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Report: Jacksonville police confronted men with antisemitic banner on I-10

The day before an antisemitic incident that brought national attention to Jacksonville, police confronted demonstrators on I-10, a report says.

JACKSONVILLE, Fla. — Just a day before hateful messages were projected on TIAA Bank Field during the Georgia-Florida game, making national news, the Jacksonville Sheriff's Office responded to calls about another antisemitic incident in Jacksonville.

During the incident, JSO engaged with a man who was identified as Jon Minadeo, the leader of a prominent antisemitic group.

On Friday, viewers sent First Coast News photos of a group of men, who were holding banners with antisemitic language and appeared to be doing a Nazi salute. 


A report obtained by First Coast News shows that officers arrived to find that group of eight or nine men waving at drivers from the overpass, wearing bandanas with "NSF" written on the front, with the "S" written in the style of the Nazi symbol. (NSF stands for National Socialist Florida.) 

According to the report, several officers engaged with the group, and when they left, Officer Muchowicz, who wrote the report, "thanked the group for their cooperation and apologized for taking up so much time of Mr. Nunes and Mr. Minadeo (referring to Josh Nunes and Minadeo, two of the demonstrators)."

During the exchange, the demonstrators told police they were part of a "peaceful protest" and would leave if police wanted.

Earlier this week, JSO responded to the incident at the Georgia-Florida game Saturday by saying that projecting hateful messages in public is not illegal and is protected by the First Amendment.

A statement from JSO on the issue reads as follows:

"The Jacksonville Sheriff’s Office has a legal duty to protect the rights of both those who utilize their Constitutional Right to peacefully gather/protest as well as every other citizen within our County. As such, the officer responded to the scene, conducted his investigation, completed a thorough report and thanked the individual for their time and cooperation. It is not uncommon for officers to thank individuals for being cooperative during an investigation; officers are expected to be respectful of another whether they agree with the individual or not. From the report, it appears the officer did just that; remained professional while performing his duties and responsibilities."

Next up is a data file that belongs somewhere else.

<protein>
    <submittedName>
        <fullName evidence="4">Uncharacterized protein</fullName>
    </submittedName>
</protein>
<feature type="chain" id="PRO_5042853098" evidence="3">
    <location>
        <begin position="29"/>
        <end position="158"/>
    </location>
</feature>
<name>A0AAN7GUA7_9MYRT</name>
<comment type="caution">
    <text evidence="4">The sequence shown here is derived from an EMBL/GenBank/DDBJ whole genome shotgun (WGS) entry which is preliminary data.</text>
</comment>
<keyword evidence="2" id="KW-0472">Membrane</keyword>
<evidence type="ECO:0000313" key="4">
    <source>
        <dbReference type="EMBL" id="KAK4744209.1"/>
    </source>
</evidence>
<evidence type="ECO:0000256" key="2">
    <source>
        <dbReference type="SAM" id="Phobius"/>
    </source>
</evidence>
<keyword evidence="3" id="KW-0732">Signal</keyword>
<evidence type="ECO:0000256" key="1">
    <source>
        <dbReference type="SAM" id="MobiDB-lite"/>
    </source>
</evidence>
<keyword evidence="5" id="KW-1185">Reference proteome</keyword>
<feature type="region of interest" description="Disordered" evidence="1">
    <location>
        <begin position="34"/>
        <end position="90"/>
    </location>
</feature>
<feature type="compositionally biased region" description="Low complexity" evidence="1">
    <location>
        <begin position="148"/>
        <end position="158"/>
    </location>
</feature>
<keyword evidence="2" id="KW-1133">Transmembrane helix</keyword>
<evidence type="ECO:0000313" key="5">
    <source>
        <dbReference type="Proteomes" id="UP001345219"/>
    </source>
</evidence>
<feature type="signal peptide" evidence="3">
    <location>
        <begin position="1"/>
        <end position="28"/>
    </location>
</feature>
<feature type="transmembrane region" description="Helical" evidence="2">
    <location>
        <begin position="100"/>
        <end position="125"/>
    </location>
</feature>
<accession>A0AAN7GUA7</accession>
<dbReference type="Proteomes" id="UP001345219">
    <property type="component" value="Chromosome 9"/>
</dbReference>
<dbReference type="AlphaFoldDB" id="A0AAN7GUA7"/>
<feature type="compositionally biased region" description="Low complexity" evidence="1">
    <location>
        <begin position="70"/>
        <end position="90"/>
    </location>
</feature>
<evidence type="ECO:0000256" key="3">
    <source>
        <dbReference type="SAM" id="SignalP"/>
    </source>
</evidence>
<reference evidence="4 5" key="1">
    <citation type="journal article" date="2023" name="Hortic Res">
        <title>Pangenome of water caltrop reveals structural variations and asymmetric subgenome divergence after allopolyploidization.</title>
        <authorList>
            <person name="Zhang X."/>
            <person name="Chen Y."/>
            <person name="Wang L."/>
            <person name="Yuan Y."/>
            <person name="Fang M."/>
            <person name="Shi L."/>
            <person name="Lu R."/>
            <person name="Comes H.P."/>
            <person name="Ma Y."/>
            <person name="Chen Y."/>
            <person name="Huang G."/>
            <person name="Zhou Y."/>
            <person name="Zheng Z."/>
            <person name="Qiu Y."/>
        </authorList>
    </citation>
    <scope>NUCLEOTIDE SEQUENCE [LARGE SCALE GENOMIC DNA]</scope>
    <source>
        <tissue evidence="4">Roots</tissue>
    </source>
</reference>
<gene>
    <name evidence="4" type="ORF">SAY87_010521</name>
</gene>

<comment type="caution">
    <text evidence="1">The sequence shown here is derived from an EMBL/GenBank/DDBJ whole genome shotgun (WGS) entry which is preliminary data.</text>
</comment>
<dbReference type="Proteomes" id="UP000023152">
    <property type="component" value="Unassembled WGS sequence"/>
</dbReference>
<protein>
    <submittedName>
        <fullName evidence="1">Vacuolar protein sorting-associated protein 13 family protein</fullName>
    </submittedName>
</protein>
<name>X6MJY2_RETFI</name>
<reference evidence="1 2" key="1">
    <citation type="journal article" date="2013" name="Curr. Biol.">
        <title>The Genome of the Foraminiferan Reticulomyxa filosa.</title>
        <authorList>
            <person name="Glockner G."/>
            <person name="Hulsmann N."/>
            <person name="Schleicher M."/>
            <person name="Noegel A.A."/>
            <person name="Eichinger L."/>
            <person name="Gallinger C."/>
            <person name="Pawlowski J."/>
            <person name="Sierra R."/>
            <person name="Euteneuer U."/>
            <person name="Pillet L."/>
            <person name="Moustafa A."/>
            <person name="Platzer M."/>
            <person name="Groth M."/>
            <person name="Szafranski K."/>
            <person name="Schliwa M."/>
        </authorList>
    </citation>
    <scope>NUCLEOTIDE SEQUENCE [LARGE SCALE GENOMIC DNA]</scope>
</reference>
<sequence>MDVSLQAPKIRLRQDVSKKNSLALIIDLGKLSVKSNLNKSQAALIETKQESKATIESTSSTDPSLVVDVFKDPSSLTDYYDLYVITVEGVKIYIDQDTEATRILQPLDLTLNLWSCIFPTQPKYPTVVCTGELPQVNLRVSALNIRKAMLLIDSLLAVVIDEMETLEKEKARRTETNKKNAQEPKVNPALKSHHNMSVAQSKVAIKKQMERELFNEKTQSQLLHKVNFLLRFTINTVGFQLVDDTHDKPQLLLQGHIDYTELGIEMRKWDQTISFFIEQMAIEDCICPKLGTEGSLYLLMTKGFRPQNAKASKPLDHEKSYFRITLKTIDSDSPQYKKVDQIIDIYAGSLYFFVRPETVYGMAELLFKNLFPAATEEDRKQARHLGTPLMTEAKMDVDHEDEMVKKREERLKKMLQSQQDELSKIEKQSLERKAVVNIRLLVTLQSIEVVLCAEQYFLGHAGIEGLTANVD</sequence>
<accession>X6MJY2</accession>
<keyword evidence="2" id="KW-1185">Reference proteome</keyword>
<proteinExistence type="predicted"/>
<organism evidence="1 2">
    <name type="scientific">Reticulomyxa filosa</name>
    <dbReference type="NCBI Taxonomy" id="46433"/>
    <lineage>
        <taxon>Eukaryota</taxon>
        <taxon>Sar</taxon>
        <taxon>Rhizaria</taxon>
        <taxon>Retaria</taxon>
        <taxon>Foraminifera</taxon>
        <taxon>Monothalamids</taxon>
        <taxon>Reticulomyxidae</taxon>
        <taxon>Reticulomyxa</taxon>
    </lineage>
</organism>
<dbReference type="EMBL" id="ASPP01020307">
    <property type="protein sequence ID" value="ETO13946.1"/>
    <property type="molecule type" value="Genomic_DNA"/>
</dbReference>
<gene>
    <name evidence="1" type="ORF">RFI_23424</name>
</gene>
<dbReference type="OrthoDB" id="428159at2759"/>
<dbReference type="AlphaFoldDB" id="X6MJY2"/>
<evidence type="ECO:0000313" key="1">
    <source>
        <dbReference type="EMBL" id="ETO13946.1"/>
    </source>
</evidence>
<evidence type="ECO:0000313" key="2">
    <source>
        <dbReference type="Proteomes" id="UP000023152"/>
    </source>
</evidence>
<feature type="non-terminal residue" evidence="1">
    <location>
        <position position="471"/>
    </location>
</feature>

READ MORE: Jacksonville police: Antisemitic displays after Georgia-Florida game protected by First Amendment

Founder of prominent anti-Semitic group was confronted by JSO  

According to the report, Minadeo was confronted because he was flying a drone, which was hovering above a roadway in use. This is a Federal Aviation Administration violation.

He did not have his driver's license, but he was able to have someone send him a picture of it to present to police. He was not arrested or cited.

Nunes told police that Minadeo was not with the group and they would prefer him to leave. Minadeo identified himself to police as "the most famous anti-Semite in America on the internet." 

He told police that he had been arrested at the Auschwitz-Birkenau concentration camp. 

The Pittsburgh Jewish Chronicle, reported on Sept. 8 that Minadeo had used Gab, a social media platform used by right-wing extremists who have been blocked from other social media, to claim he had been arrested in Poland at Auschwitz-Birkenau.

The Chronicle reported that Minadeo had posted pictures of himself and a fellow Goyim Defense League member, Robert Wilson, holding lewd and derogatory posters outside Auschwitz’s notorious front gate.

Minadeo is known to be the founder of a prominent anti-Semitic group, the Goyim Defense League (a play on the Anti-Defamation League; Goyim being the Hebrew/Yiddish word for non-Jew).

The Anti-Defamation League says that the GDL was responsible for "at least 74 antisemitic propaganda incidents in 2021," and says that it is most prominent in California, Colorado, Florida and New York.

The group promotes the idea that Jews were response for 9/11 -- rhetoric that was plastered on banners in another incident of antisemitism on the anniversary this year.

That incident involved a group on Interstate 95 in Jacksonville, holding banners that said "Jews did 9/11."

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